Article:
Lawmakers work to eliminate federal employees’ due process rights

Jeff Spross’s opinion piece in The Week headlines with a bang (much like most pieces on President Trump) by asserting Trump’s “foolish demonization of public workers,” and this first line: “The so-called ‘greatest jobs president that God ever created’ began his presidency by refusing to hire people.” Spross refers to an executive order that put a freeze on hiring of federal employees, signed on Jan. 23, Trump’s first full day on the job.

But Trump isn’t the only one “demonizing” public workers.

GOP lawmakers, emboldened by the new administration, and by the political reality of controlling both the House and the Senate, are jumping on board as well. Lawmakers are currently working to weaken or eliminate the due process rights of federal employees.

The Holman Rule, revived from the dead

As per the Washington Post, one such example is the Holman Rule, which House Republicans revived from the dead. It allows lawmakers to go so far as to “single out” an individual federal employee, targeting the employee’s pay.

How might this work?

A government scientist studying climate change, for example, who insists on tweeting to the public, against the Trump administration’s orders, may theoretically find his or her pay cut to just $1, effectively ending employment, much like Milton in the movie Office Space.

“[O]pponents and supporters agree that the work of 2.1 million civil servants, designed to be insulated from politics, is now vulnerable to the whims of elected officials,” as Jenna Portnoy and Lisa Rein report for the Post.

A sad state of affairs indeed.

Contact Alan Lescht and Associates today if you believe your due process rights have been violated.

Negotiating a severance package after wrongful termination

Hearing the words, “You’re fired” can be every employee’s worst nightmare. Washington, D.C., employees who are let go from their jobs may find that their emotions run the gamut from anger to sadness to fear. This is especially true when an employee has been wrongfully terminated, that is, laid off for unlawful reasons such as retaliation, sexual harassment or illegal discrimination.

When an employee has been wrongfully terminated, he or she may want to take legal action against his or her employer. However, in some cases it may be possible for employees to negotiate a severance package in lieu of litigation. An attorney can advise individuals in these situations about whether a severance package or litigation makes the most sense in their case.

There are some strategies that can be employed when negotiating a severance package. For example, there is no need to rush into an offer. Take time to keep your emotions in check and think about the offer before agreeing to it. There is no need to take the very first offer you are presented with. Staying on the payroll for as long as you can may be beneficial. In addition, one can ask for the offer to be placed in writing. Moreover, in addition to severance pay, one can negotiate that one’s medical insurance benefits be extended.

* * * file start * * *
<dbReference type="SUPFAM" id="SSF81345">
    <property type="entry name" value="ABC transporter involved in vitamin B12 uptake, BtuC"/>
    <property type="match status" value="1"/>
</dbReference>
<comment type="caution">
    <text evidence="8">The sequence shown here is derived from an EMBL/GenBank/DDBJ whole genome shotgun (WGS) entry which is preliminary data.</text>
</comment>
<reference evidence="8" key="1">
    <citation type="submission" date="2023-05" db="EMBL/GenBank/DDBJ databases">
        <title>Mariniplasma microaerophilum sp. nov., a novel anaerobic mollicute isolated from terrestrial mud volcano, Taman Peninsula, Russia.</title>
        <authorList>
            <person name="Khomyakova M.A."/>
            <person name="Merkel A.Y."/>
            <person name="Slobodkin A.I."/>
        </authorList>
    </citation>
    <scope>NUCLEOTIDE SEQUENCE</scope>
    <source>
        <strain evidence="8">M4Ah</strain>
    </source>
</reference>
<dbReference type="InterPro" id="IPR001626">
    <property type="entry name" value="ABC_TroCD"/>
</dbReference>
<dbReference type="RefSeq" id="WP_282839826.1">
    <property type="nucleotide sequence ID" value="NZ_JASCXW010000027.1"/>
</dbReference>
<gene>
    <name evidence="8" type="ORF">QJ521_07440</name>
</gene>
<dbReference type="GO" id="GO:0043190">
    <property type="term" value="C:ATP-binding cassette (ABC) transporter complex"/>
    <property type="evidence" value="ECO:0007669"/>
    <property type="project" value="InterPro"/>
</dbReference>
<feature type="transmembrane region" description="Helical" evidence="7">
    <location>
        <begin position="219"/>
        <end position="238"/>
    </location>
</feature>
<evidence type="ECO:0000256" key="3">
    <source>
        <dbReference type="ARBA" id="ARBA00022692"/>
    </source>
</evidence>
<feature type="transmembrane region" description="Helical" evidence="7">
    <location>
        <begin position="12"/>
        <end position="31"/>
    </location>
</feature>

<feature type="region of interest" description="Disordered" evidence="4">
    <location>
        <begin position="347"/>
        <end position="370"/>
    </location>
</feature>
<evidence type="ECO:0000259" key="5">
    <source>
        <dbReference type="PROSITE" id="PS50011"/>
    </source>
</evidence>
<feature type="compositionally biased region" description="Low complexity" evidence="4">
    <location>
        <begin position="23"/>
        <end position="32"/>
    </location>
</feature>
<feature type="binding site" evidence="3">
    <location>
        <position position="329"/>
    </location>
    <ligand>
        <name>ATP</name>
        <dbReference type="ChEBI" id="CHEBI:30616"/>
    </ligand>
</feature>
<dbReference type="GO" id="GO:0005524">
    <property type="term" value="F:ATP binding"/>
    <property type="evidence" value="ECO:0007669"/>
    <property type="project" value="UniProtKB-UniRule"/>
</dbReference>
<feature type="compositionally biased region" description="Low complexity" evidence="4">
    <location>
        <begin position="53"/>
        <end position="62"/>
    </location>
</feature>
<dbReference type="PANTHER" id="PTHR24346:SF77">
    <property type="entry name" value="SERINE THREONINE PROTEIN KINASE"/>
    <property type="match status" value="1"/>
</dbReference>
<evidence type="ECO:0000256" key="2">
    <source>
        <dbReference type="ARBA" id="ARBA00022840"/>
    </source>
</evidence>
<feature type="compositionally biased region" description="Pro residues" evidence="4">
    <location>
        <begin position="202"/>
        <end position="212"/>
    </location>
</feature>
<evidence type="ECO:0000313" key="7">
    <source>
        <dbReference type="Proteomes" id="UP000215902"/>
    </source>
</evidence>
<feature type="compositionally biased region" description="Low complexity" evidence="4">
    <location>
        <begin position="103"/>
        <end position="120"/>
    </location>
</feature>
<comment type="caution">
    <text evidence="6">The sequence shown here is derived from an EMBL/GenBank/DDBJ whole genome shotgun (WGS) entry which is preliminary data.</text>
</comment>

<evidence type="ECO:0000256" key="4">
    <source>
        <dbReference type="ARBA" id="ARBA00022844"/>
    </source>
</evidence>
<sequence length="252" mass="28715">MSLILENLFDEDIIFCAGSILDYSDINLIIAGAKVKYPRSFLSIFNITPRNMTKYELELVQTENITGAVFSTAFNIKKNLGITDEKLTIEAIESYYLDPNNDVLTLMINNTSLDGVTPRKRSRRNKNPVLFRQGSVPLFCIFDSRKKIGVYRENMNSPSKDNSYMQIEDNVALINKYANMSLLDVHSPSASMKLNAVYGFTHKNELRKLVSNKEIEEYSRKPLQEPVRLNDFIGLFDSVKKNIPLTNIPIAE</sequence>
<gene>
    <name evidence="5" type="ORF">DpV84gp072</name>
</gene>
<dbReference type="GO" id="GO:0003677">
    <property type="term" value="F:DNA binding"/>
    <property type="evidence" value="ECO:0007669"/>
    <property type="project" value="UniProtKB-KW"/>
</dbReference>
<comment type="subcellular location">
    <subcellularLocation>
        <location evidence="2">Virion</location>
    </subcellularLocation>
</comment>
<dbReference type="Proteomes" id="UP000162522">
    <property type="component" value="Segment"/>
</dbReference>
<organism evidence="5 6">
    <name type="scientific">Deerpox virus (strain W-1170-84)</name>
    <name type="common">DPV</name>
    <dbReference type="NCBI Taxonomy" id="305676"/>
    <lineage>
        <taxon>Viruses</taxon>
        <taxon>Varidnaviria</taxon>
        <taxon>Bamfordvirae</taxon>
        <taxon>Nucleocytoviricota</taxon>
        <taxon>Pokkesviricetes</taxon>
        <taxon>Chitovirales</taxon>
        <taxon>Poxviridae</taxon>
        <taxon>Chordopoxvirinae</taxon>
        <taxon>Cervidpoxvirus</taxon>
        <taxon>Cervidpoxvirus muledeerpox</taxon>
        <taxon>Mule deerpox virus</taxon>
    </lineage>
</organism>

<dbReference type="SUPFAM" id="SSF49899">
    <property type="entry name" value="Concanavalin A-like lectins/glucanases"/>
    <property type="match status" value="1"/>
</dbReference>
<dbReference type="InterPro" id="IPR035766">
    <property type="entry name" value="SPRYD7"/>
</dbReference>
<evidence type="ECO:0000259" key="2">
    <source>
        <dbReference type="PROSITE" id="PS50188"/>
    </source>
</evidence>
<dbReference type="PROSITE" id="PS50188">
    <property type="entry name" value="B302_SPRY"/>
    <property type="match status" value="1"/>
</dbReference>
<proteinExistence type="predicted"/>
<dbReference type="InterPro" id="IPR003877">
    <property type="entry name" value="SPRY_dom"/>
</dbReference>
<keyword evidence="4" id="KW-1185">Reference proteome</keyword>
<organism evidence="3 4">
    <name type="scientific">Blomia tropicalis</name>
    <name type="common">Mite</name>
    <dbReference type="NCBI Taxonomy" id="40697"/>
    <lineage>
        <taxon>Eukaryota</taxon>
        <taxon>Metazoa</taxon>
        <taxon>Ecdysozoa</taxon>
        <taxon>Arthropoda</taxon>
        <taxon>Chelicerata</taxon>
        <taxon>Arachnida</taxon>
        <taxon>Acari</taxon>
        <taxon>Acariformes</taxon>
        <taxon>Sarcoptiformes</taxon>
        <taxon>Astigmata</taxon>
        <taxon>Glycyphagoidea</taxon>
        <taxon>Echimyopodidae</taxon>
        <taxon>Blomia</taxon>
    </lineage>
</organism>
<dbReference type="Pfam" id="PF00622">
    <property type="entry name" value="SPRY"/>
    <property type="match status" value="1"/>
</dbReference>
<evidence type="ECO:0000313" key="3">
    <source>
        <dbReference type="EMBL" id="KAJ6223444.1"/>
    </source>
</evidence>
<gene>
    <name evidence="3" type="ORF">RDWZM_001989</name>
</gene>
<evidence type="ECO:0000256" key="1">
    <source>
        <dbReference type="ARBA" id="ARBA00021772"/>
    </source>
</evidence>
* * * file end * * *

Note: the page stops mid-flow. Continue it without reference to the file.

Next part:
Although it is a very stressful situation to be in, employees who have been wrongfully terminated do have options that they may want to discuss with an attorney. With the right help, individuals can determine whether they can pursue a legal claim or negotiate a severance package. There may be other options available to them as well that an attorney can help explain.

Statistics about sexual harassment and pornography at work

When many Washington, D.C. residents think about sexual harassment, they may not think about sexually explicit materials that may constitute harassment. This could be many things, but generally, sexually explicit materials are photos, or anything similar, — of pornographic nature. These images are not allowed in the workplace. Despite this, some employees do engage in inappropriate online activity during work hours.

When an employee is engaging in inappropriate activity, this behavior could result in another employee feeling sexually harassed. This may happen intentionally, such as when an employee shows another employee pornographic content. Or, it could happen unintentionally. For example, an employee walked by and witnessed another employee viewing pornographic content on his or her computer.

In 2003, individuals with the organization Business and Legal Reports questioned 474 human resource professionals about pornography and sexual harassment. Of the 474 professionals, two-thirds of the group admitted to finding pornography on employees’ computers. Incredibly, more than 40 percent of these human resources personnel discovered the pornography more than once.